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Keith Moul: 1973

The Sewanee Review

Volume LXXXI, NUMBER 3,   July-September, 1973

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    I speak of sufferings     that I have stood to,
hardships to rock     the heart. The times
of breast-cares stretch     from breaking days
toward a bitter dark,     as down the sea-track
I steer by stars     a strange, sad ship.
The dread waves crash,     ever dog my keel
through narrow nightwatch     as I, knitted to stiff oars
keep her off the cliffs.     Cold clamps my feet
in silence, unseen     steals my limbs
with numbing grip;     while griefs yet quicken
hotly through the heart     and hunger within tears
at the sea-wearied spirit.
                                            What spasm of thought
wakes any man     who walks this world
to know the wretchedness     I dwell in, know
the ice-cold sea     I wander, its swept track
alien to my kind ?
    Where ice hangs in air     and hail knocks against the storm
I hear only wave-roar     wasted on the sea,
the sounding cold.     At times the swan's song
does me for a joy,     a desperate gaiety;
but the ganet's, curlew's cry     gags the crow of men;
and gulls mark a wide sea     with no memory of mead.
Terns there restate the storm's     beating the stony cliffs,
terns with icy feathers     where eagles turn, on like shrieks,
around and around ---     the raging spirit
feels no solace     when a kinsman's face is desolate
    Indeed he owns nothing of pain     who, proud and merry with wine,
rioting through the towns,     takes life's pleasures;
nor truly will he ever trust     my telling of the wretchedness,
how, weary to rage     yet must I wander, and wait.
    Night's shade deepened,     from the north it snowed,
frost gripped the earth,     hail too fell
the coldest of kernels.     Yes, crowding thoughts
leapt the spirit     that I sought the sea's depth,
the salt-wave's motion     to move singly on ---
and now every longing     urges me onward
to war against the waters,     wandering hence
to distant islands,     alien and strange.
    Yet no worldly man     weens a mind so lofty,
his gifts so good     nor his deeds that gallant,
nor a frame so mightily thewed,     master so friendly
to never fear     his faring on the sea,
or what the Lord holds,     waiting in the dark hall.
Here is no harping,     no hoard to be dispensed,
no pleasure in a woman ---     nowhere a worldly joy! ---
nothing, nothing, nothing     but the night-black waves.
Who sets out eagerly     ever longs with the sea.
    Flowers fill the groves;     faces of towns,
meadows brighten     and the world stirs busily:
everything spurs     the eager heart,
that beating to put bow     to a breaking sea
when spirit swells     to hoist up sails again;
even as the cuckoo     calls out sorrowfully,
the ward of summer     singing only sadness,
the bitter feelings of his breast.     He blessed with comfort
can not know, only dreads     this destiny we bear,
we who tread alone     the farthest tracks of exile.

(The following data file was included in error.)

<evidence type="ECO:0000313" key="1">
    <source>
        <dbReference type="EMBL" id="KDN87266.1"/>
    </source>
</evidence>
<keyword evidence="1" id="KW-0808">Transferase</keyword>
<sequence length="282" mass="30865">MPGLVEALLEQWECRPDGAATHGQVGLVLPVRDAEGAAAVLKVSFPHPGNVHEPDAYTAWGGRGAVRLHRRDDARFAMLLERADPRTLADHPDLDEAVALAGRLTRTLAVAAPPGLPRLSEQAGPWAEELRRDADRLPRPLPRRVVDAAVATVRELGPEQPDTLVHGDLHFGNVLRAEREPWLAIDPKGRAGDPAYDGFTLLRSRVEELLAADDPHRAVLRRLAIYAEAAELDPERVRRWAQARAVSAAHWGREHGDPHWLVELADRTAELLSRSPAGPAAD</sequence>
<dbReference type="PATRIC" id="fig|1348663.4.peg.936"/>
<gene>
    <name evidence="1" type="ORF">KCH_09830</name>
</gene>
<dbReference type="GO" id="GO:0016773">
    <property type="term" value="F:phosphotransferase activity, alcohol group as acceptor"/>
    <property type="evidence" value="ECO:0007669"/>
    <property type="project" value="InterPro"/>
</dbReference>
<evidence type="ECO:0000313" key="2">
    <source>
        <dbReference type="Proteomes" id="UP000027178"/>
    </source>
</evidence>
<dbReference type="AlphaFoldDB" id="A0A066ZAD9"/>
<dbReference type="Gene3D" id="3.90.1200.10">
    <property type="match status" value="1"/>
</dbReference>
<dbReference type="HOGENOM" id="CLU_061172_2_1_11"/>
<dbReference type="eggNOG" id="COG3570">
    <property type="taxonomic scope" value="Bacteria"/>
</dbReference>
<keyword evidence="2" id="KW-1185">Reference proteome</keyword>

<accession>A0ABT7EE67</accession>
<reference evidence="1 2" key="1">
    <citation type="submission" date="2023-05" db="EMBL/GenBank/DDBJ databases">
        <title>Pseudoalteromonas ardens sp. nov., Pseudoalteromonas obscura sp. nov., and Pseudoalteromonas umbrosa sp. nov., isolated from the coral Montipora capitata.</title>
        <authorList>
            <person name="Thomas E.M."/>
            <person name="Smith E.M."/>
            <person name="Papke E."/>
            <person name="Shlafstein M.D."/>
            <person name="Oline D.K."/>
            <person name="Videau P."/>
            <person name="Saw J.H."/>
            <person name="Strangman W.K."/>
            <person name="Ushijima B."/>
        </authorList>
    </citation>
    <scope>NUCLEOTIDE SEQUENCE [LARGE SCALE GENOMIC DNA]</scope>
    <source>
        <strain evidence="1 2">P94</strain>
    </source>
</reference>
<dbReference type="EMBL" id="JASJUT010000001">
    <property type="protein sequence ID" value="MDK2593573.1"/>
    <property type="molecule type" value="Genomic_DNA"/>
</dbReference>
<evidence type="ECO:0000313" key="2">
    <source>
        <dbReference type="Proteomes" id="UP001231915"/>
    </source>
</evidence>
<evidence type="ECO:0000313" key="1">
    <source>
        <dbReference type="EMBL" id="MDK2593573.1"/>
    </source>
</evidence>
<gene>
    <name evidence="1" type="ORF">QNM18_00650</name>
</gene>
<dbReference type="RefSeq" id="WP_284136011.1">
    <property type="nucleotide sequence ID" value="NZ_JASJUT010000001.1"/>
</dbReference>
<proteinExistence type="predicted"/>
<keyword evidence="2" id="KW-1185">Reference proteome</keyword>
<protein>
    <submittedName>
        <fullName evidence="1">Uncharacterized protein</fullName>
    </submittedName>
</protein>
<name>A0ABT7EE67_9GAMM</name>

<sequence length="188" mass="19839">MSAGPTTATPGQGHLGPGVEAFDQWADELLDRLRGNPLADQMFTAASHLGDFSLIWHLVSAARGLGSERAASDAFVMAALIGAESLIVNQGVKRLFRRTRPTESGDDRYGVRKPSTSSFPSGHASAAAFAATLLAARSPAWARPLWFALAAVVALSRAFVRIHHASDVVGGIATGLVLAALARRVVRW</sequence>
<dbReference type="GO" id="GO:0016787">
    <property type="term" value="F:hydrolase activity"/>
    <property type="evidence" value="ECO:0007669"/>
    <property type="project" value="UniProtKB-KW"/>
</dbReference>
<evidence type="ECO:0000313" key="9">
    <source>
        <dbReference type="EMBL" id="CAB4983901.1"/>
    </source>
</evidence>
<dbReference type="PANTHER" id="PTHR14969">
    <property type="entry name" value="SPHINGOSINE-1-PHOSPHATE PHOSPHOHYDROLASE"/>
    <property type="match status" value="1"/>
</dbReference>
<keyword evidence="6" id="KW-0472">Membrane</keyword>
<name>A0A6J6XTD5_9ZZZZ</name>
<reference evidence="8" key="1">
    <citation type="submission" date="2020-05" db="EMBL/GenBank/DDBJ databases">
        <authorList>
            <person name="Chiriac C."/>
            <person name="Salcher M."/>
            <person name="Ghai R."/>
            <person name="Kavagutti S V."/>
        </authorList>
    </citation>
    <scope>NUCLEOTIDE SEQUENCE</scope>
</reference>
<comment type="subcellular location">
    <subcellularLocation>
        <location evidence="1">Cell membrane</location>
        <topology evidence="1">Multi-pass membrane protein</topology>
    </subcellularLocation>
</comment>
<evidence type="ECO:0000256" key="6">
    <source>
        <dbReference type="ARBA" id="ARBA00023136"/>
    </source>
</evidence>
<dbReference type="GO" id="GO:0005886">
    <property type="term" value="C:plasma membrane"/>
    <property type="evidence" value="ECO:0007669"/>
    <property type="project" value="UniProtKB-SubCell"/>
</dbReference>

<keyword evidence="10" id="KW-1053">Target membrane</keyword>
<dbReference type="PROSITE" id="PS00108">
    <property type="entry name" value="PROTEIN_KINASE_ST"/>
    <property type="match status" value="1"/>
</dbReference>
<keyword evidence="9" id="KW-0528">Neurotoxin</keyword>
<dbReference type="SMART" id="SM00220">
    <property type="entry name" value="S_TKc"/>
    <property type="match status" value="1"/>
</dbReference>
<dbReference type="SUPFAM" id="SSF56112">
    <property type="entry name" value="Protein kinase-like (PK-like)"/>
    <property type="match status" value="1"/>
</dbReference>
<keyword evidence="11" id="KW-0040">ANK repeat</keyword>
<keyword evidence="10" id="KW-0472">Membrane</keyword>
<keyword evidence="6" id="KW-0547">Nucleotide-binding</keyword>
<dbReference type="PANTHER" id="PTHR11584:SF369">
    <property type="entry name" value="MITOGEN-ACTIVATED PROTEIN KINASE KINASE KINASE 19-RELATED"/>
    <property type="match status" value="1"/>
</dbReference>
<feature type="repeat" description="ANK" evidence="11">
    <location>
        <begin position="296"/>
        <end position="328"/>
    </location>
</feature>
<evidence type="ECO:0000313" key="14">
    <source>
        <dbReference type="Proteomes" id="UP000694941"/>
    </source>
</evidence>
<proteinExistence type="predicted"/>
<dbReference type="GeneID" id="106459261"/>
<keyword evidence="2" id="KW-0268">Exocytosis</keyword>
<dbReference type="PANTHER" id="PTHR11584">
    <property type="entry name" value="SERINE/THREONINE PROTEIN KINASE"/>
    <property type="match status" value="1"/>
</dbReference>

And yet, now, my heart would burst     the limits of my breast,
my spirit resound     the rhythms of the sea,
hunt widely the whale,     its isolated haunts
throughout the cold expanse,     and then come back to me,
eager, and with greed:     one gull screams,
rouses to the whale's way     the heart, irresistibly,
however broad the wake.     Warmer for me
those lordly joys     than this dead life
fleeing, too, this land.
                                            I do not believe
the wealth of the earth     stands, for them, unendingly.
For, to each, his final hour     fetches doubt of things,
which of three his fate     shall finally be:
sickness, old age,     the sword of hate?
All wager     none will be withstood!
So, let praise live     best in lasting words
for every earl     by those speaking after;
let that be earned     before his eyes forever close,
by holding stead,     conquering hatred;
building deeds     boldly against a devil,
that men's sons extol him     ever after.
May his self live on,     as an angelic song
strikes the ear,     eternally,
a gladness to the host.
                                            For the glitter is gone,
kingdoms stand, emptied     of earth's spectacle,
and kings dead, emperors     darkened like the day.
No gold is proffered     and the gold-givers gone
whose glory shone     in the greatness of their deeds;
gone all who lived     in lordliest luster.
Fallen the noble warriors,     the frail joys fallen
to weaker hearts     who mark this world
by fruitless toil.     Fame perishes,
the noble order     ages, fades
to now like any man     married to the earth:
with palsied body,     face grown pale,
the white-haired one weeps,     aware that his old friend,
the line of princes,     alters with the loam.
    The body, lifeless,     barren of its senses,
savors no sweetness,     nor the sear of pain,
nor the hand's motion,     nor the mind's myth.
Though a brother strew     a brother's grave
with glorious treasures,     gold from hoards
that kept him through his life,     to keep him in the next,
the body will turn     to death's touch
and the black soul     flee the body,
leave it to its emptiness     and the terror of the earth.

 

ll. 1-102

 

 

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